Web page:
Did You Manage To Avoid Wallenius Wilhelmsen’s Painful 52% Share Price Drop?

Even the best stock pickers will make plenty of bad investments. Unfortunately, shareholders of Wallenius Wilhelmsen ASA (OB:WALWIL) have suffered share price declines over the last year. The share price has slid 52% in that time. Even if you look out three years, the returns are still disappointing, with the share price down (the share price is down 30%) in that time. Shareholders have had an even rougher run lately, with the share price down 14% in the last 90 days. We note that the company has reported results fairly recently; and the market is hardly delighted. You can check out the latest numbers in our company report.

Check out our latest analysis for Wallenius Wilhelmsen

While the efficient markets hypothesis continues to be taught by some, it has been proven that markets are over-reactive dynamic systems, and investors are not always rational. By comparing earnings per share (EPS) and share price changes over time, we can get a feel for how investor attitudes to a company have morphed over time.

Unhappily, Wallenius Wilhelmsen had to report a 61% decline in EPS over the last year. This proportional reduction in earnings per share isn’t far from the 52% decrease in the share price. Therefore one could posit that the market has not become more concerned about the company, despite the lower EPS. Rather, the share price has approximately tracked EPS growth.

The image below shows how EPS has tracked over time (if you click on the image you can see greater detail).

OB:WALWIL Past and Future Earnings, March 5th 2019
OB:WALWIL Past and Future Earnings, March 5th 2019

It might be well worthwhile taking a look at our free report on Wallenius Wilhelmsen’s earnings, revenue and cash flow.

What about the Total Shareholder Return (TSR)?

We’ve already covered Wallenius Wilhelmsen’s share price action, but we should also mention its total shareholder return (TSR). The TSR is a return calculation that accounts for the value of cash dividends (assuming that any dividend received was reinvested) and the calculated value of any discounted capital raisings. Dividends have been really beneficial for Wallenius Wilhelmsen shareholders, and that cash payout explains why its total shareholder loss of 52%, over the last year, isn’t as bad as the share price return.

A Different Perspective

Wallenius Wilhelmsen shareholders are down 52% for the year (even including dividends), but the market itself is up 10.0%. Even the share prices of good stocks drop sometimes, but we want to see improvements in the fundamental metrics of a business, before getting too interested. Unfortunately, last year’s performance may indicate unresolved challenges, given that it was worse than the annualised loss of 12% over the last half decade. We realise that Buffett has said investors should ‘buy when there is blood on the streets’, but we caution that investors should first be sure they are buying a high quality businesses. Before spending more time on Wallenius Wilhelmsen it might be wise to click here to see if insiders have been buying or selling shares.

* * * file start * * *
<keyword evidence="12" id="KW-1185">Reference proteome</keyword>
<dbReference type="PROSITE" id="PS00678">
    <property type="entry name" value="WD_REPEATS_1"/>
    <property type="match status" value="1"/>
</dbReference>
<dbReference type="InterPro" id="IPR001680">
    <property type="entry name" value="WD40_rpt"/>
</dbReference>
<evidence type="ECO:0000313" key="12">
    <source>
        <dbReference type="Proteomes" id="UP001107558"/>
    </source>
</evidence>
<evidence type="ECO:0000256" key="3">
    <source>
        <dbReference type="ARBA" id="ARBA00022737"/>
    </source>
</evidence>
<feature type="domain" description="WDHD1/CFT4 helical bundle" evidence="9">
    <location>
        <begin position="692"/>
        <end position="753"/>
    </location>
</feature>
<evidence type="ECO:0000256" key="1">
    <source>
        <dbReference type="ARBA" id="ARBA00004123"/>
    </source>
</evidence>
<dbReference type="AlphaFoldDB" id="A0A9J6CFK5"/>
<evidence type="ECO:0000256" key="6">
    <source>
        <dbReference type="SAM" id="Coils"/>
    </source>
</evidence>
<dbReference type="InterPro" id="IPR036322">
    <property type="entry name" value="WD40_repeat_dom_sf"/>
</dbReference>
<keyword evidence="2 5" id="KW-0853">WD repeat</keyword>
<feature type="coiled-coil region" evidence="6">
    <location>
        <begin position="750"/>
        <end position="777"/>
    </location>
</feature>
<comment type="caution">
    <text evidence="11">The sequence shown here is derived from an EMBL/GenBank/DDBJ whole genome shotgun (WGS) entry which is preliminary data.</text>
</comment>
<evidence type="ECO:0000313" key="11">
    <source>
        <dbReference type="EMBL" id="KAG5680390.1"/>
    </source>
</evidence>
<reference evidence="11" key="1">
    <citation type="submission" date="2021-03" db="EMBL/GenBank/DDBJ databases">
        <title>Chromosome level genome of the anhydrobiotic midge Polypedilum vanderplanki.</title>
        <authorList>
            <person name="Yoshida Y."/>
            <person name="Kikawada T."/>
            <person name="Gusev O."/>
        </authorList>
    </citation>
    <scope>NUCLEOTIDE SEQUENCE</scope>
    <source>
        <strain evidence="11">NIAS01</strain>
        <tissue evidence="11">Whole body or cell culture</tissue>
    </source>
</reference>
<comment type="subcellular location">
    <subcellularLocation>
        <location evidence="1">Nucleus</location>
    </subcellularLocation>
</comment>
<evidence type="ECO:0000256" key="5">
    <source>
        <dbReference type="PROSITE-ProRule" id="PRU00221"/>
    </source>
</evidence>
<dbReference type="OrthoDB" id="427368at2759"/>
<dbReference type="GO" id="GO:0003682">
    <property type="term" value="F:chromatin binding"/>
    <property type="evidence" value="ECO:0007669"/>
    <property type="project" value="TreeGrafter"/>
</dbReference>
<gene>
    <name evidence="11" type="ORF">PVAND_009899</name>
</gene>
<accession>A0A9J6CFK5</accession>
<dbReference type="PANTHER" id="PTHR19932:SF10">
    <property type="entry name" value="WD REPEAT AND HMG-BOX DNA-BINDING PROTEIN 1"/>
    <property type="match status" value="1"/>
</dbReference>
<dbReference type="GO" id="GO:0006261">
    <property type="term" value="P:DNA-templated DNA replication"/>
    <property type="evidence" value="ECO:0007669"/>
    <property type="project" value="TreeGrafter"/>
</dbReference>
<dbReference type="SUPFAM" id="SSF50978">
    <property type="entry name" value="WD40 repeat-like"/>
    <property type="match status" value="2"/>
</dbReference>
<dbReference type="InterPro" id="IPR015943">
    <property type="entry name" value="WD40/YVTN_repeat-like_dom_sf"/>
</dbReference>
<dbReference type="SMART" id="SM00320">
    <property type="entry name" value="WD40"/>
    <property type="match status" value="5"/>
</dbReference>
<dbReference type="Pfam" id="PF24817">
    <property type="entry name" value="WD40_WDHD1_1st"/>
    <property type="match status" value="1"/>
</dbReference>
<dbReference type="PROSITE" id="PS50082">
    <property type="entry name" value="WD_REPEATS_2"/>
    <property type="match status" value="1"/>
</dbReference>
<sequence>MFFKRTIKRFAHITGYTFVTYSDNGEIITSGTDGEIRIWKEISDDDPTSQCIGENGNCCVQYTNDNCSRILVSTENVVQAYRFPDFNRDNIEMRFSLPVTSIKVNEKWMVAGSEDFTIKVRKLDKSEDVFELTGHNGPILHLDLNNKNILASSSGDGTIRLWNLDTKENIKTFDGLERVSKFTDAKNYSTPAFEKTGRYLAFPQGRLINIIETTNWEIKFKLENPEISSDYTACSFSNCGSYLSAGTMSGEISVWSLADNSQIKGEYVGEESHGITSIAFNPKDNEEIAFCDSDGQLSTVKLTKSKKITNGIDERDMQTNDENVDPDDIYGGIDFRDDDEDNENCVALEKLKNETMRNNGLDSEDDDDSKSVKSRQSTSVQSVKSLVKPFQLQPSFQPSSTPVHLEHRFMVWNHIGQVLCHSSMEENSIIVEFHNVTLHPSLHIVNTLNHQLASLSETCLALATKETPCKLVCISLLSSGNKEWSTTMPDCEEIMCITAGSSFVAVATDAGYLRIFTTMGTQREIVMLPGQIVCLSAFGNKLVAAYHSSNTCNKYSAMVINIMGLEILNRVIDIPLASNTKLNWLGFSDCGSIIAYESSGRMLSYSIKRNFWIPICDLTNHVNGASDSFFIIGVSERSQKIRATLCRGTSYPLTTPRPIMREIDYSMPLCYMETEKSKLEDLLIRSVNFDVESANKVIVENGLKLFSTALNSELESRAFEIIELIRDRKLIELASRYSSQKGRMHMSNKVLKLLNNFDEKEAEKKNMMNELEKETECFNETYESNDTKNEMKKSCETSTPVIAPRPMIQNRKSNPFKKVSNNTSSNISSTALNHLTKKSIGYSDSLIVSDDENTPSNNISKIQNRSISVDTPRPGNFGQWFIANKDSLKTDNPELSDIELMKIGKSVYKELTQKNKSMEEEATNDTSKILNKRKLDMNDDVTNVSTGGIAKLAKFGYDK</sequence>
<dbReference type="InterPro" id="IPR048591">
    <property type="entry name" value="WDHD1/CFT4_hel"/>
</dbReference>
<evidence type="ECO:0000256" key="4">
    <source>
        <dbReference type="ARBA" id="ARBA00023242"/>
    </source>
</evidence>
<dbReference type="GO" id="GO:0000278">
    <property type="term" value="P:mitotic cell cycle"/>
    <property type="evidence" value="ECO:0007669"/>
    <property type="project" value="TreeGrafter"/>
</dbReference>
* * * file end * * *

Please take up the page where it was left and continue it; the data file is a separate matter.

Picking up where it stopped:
We will like Wallenius Wilhelmsen better if we see some big insider buys. While we wait, check out this free list of growing companies with considerable, recent, insider buying.

Please note, the market returns quoted in this article reflect the market weighted average returns of stocks that currently trade on NO exchanges.

We aim to bring you long-term focused research analysis driven by fundamental data. Note that our analysis may not factor in the latest price-sensitive company announcements or qualitative material.

If you spot an error that warrants correction, please contact the editor at editorial-team@simplywallst.com. This article by Simply Wall St is general in nature. It does not constitute a recommendation to buy or sell any stock, and does not take account of your objectives, or your financial situation. Simply Wall St has no position in the stocks mentioned. Thank you for reading.